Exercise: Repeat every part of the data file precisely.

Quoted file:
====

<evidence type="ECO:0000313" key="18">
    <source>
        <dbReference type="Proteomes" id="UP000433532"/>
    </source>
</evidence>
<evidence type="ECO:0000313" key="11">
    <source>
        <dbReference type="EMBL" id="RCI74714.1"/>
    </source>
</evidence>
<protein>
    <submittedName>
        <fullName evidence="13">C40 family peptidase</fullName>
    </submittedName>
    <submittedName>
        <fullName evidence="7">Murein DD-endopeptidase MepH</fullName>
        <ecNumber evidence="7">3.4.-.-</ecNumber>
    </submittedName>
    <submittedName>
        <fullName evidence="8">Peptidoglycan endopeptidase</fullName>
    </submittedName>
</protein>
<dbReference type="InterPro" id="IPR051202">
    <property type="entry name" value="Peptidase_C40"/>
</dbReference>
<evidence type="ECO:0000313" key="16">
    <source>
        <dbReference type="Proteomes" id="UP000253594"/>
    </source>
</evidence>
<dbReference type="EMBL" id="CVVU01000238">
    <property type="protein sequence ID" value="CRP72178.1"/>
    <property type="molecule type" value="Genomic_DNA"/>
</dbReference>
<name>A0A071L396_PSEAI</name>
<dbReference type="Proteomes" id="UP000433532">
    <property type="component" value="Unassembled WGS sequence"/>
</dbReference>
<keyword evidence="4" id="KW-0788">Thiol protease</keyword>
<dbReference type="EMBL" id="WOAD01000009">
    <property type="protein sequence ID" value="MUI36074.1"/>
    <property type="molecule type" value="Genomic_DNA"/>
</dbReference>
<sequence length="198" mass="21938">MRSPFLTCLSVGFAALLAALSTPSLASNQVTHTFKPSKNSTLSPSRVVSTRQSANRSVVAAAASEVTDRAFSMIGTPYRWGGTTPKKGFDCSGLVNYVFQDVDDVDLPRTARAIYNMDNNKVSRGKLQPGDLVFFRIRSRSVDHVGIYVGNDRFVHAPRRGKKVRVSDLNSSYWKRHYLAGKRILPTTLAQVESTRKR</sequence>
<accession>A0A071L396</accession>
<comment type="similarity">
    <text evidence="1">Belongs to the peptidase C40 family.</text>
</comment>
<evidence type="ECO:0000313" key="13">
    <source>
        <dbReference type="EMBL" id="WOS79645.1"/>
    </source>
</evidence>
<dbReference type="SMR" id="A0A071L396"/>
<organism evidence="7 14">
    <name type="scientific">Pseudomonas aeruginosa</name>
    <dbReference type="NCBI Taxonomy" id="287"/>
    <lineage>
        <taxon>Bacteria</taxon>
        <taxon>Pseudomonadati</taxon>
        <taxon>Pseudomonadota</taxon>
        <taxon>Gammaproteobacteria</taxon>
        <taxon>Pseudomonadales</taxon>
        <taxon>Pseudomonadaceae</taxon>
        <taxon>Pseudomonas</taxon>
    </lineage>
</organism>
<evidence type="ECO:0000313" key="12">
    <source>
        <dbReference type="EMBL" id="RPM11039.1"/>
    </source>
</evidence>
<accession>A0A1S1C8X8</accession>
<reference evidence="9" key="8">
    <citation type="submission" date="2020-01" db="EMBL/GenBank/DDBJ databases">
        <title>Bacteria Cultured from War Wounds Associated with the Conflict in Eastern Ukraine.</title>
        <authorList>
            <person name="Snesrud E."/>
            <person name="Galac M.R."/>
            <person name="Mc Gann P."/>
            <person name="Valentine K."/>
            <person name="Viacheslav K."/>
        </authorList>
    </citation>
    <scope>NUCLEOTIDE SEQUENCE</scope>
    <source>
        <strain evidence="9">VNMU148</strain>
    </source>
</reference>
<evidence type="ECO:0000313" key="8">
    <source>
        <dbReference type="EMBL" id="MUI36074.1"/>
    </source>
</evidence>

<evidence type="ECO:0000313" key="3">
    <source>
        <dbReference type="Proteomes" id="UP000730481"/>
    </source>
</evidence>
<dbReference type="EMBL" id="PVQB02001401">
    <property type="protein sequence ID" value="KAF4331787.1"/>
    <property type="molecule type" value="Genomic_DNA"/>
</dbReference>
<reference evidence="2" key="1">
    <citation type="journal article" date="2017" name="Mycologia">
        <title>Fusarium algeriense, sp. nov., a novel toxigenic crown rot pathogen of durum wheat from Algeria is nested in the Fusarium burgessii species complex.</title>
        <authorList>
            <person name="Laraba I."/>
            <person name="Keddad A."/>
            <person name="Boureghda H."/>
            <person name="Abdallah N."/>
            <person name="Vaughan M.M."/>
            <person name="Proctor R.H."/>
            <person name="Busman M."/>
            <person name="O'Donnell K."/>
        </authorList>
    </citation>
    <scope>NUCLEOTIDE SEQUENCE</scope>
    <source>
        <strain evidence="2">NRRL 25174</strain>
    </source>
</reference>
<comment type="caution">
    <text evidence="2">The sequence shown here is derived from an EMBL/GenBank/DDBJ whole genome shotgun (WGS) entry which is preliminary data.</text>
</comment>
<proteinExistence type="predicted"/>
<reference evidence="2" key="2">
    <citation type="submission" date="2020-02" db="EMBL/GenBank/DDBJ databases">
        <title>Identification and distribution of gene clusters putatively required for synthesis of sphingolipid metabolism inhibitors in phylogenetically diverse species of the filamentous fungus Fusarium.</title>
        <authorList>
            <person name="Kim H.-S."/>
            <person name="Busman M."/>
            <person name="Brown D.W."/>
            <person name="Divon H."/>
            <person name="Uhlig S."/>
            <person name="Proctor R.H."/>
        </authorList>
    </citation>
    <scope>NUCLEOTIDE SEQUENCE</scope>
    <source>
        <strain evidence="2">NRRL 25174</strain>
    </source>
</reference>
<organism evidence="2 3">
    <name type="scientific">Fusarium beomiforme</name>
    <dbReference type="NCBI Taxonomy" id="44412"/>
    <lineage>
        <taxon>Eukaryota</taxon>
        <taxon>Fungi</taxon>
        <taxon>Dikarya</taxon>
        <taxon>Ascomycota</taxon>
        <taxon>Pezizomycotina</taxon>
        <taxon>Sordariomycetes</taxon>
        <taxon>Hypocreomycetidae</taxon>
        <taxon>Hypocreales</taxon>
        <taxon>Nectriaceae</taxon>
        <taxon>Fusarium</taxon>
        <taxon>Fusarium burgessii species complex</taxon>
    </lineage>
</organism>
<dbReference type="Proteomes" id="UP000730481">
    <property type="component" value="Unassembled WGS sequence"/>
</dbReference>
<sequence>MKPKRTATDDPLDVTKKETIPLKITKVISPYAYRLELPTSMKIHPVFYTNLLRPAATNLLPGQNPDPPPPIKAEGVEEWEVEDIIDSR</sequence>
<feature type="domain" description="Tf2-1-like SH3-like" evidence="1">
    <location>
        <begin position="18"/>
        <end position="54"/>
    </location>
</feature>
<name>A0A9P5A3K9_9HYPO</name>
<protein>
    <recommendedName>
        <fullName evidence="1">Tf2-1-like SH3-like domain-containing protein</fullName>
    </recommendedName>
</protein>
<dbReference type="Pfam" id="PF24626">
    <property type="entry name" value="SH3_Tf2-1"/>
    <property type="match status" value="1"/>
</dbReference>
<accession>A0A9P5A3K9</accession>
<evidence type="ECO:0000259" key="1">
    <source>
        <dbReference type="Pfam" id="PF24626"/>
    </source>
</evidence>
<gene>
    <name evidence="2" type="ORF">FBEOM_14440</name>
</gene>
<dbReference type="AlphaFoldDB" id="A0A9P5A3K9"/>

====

<evidence type="ECO:0000313" key="18">
    <source>
        <dbReference type="Proteomes" id="UP000433532"/>
    </source>
</evidence>
<evidence type="ECO:0000313" key="11">
    <source>
        <dbReference type="EMBL" id="RCI74714.1"/>
    </source>
</evidence>
<protein>
    <submittedName>
        <fullName evidence="13">C40 family peptidase</fullName>
    </submittedName>
    <submittedName>
        <fullName evidence="7">Murein DD-endopeptidase MepH</fullName>
        <ecNumber evidence="7">3.4.-.-</ecNumber>
    </submittedName>
    <submittedName>
        <fullName evidence="8">Peptidoglycan endopeptidase</fullName>
    </submittedName>
</protein>
<dbReference type="InterPro" id="IPR051202">
    <property type="entry name" value="Peptidase_C40"/>
</dbReference>
<evidence type="ECO:0000313" key="16">
    <source>
        <dbReference type="Proteomes" id="UP000253594"/>
    </source>
</evidence>
<dbReference type="EMBL" id="CVVU01000238">
    <property type="protein sequence ID" value="CRP72178.1"/>
    <property type="molecule type" value="Genomic_DNA"/>
</dbReference>
<name>A0A071L396_PSEAI</name>
<dbReference type="Proteomes" id="UP000433532">
    <property type="component" value="Unassembled WGS sequence"/>
</dbReference>
<keyword evidence="4" id="KW-0788">Thiol protease</keyword>
<dbReference type="EMBL" id="WOAD01000009">
    <property type="protein sequence ID" value="MUI36074.1"/>
    <property type="molecule type" value="Genomic_DNA"/>
</dbReference>
<sequence length="198" mass="21938">MRSPFLTCLSVGFAALLAALSTPSLASNQVTHTFKPSKNSTLSPSRVVSTRQSANRSVVAAAASEVTDRAFSMIGTPYRWGGTTPKKGFDCSGLVNYVFQDVDDVDLPRTARAIYNMDNNKVSRGKLQPGDLVFFRIRSRSVDHVGIYVGNDRFVHAPRRGKKVRVSDLNSSYWKRHYLAGKRILPTTLAQVESTRKR</sequence>
<accession>A0A071L396</accession>
<comment type="similarity">
    <text evidence="1">Belongs to the peptidase C40 family.</text>
</comment>
<evidence type="ECO:0000313" key="13">
    <source>
        <dbReference type="EMBL" id="WOS79645.1"/>
    </source>
</evidence>
<dbReference type="SMR" id="A0A071L396"/>
<organism evidence="7 14">
    <name type="scientific">Pseudomonas aeruginosa</name>
    <dbReference type="NCBI Taxonomy" id="287"/>
    <lineage>
        <taxon>Bacteria</taxon>
        <taxon>Pseudomonadati</taxon>
        <taxon>Pseudomonadota</taxon>
        <taxon>Gammaproteobacteria</taxon>
        <taxon>Pseudomonadales</taxon>
        <taxon>Pseudomonadaceae</taxon>
        <taxon>Pseudomonas</taxon>
    </lineage>
</organism>
<evidence type="ECO:0000313" key="12">
    <source>
        <dbReference type="EMBL" id="RPM11039.1"/>
    </source>
</evidence>
<accession>A0A1S1C8X8</accession>
<reference evidence="9" key="8">
    <citation type="submission" date="2020-01" db="EMBL/GenBank/DDBJ databases">
        <title>Bacteria Cultured from War Wounds Associated with the Conflict in Eastern Ukraine.</title>
        <authorList>
            <person name="Snesrud E."/>
            <person name="Galac M.R."/>
            <person name="Mc Gann P."/>
            <person name="Valentine K."/>
            <person name="Viacheslav K."/>
        </authorList>
    </citation>
    <scope>NUCLEOTIDE SEQUENCE</scope>
    <source>
        <strain evidence="9">VNMU148</strain>
    </source>
</reference>
<evidence type="ECO:0000313" key="8">
    <source>
        <dbReference type="EMBL" id="MUI36074.1"/>
    </source>
</evidence>

<evidence type="ECO:0000313" key="3">
    <source>
        <dbReference type="Proteomes" id="UP000730481"/>
    </source>
</evidence>
<dbReference type="EMBL" id="PVQB02001401">
    <property type="protein sequence ID" value="KAF4331787.1"/>
    <property type="molecule type" value="Genomic_DNA"/>
</dbReference>
<reference evidence="2" key="1">
    <citation type="journal article" date="2017" name="Mycologia">
        <title>Fusarium algeriense, sp. nov., a novel toxigenic crown rot pathogen of durum wheat from Algeria is nested in the Fusarium burgessii species complex.</title>
        <authorList>
            <person name="Laraba I."/>
            <person name="Keddad A."/>
            <person name="Boureghda H."/>
            <person name="Abdallah N."/>
            <person name="Vaughan M.M."/>
            <person name="Proctor R.H."/>
            <person name="Busman M."/>
            <person name="O'Donnell K."/>
        </authorList>
    </citation>
    <scope>NUCLEOTIDE SEQUENCE</scope>
    <source>
        <strain evidence="2">NRRL 25174</strain>
    </source>
</reference>
<comment type="caution">
    <text evidence="2">The sequence shown here is derived from an EMBL/GenBank/DDBJ whole genome shotgun (WGS) entry which is preliminary data.</text>
</comment>
<proteinExistence type="predicted"/>
<reference evidence="2" key="2">
    <citation type="submission" date="2020-02" db="EMBL/GenBank/DDBJ databases">
        <title>Identification and distribution of gene clusters putatively required for synthesis of sphingolipid metabolism inhibitors in phylogenetically diverse species of the filamentous fungus Fusarium.</title>
        <authorList>
            <person name="Kim H.-S."/>
            <person name="Busman M."/>
            <person name="Brown D.W."/>
            <person name="Divon H."/>
            <person name="Uhlig S."/>
            <person name="Proctor R.H."/>
        </authorList>
    </citation>
    <scope>NUCLEOTIDE SEQUENCE</scope>
    <source>
        <strain evidence="2">NRRL 25174</strain>
    </source>
</reference>
<organism evidence="2 3">
    <name type="scientific">Fusarium beomiforme</name>
    <dbReference type="NCBI Taxonomy" id="44412"/>
    <lineage>
        <taxon>Eukaryota</taxon>
        <taxon>Fungi</taxon>
        <taxon>Dikarya</taxon>
        <taxon>Ascomycota</taxon>
        <taxon>Pezizomycotina</taxon>
        <taxon>Sordariomycetes</taxon>
        <taxon>Hypocreomycetidae</taxon>
        <taxon>Hypocreales</taxon>
        <taxon>Nectriaceae</taxon>
        <taxon>Fusarium</taxon>
        <taxon>Fusarium burgessii species complex</taxon>
    </lineage>
</organism>
<dbReference type="Proteomes" id="UP000730481">
    <property type="component" value="Unassembled WGS sequence"/>
</dbReference>
<sequence>MKPKRTATDDPLDVTKKETIPLKITKVISPYAYRLELPTSMKIHPVFYTNLLRPAATNLLPGQNPDPPPPIKAEGVEEWEVEDIIDSR</sequence>
<feature type="domain" description="Tf2-1-like SH3-like" evidence="1">
    <location>
        <begin position="18"/>
        <end position="54"/>
    </location>
</feature>
<name>A0A9P5A3K9_9HYPO</name>
<protein>
    <recommendedName>
        <fullName evidence="1">Tf2-1-like SH3-like domain-containing protein</fullName>
    </recommendedName>
</protein>
<dbReference type="Pfam" id="PF24626">
    <property type="entry name" value="SH3_Tf2-1"/>
    <property type="match status" value="1"/>
</dbReference>
<accession>A0A9P5A3K9</accession>
<evidence type="ECO:0000259" key="1">
    <source>
        <dbReference type="Pfam" id="PF24626"/>
    </source>
</evidence>
<gene>
    <name evidence="2" type="ORF">FBEOM_14440</name>
</gene>
<dbReference type="AlphaFoldDB" id="A0A9P5A3K9"/>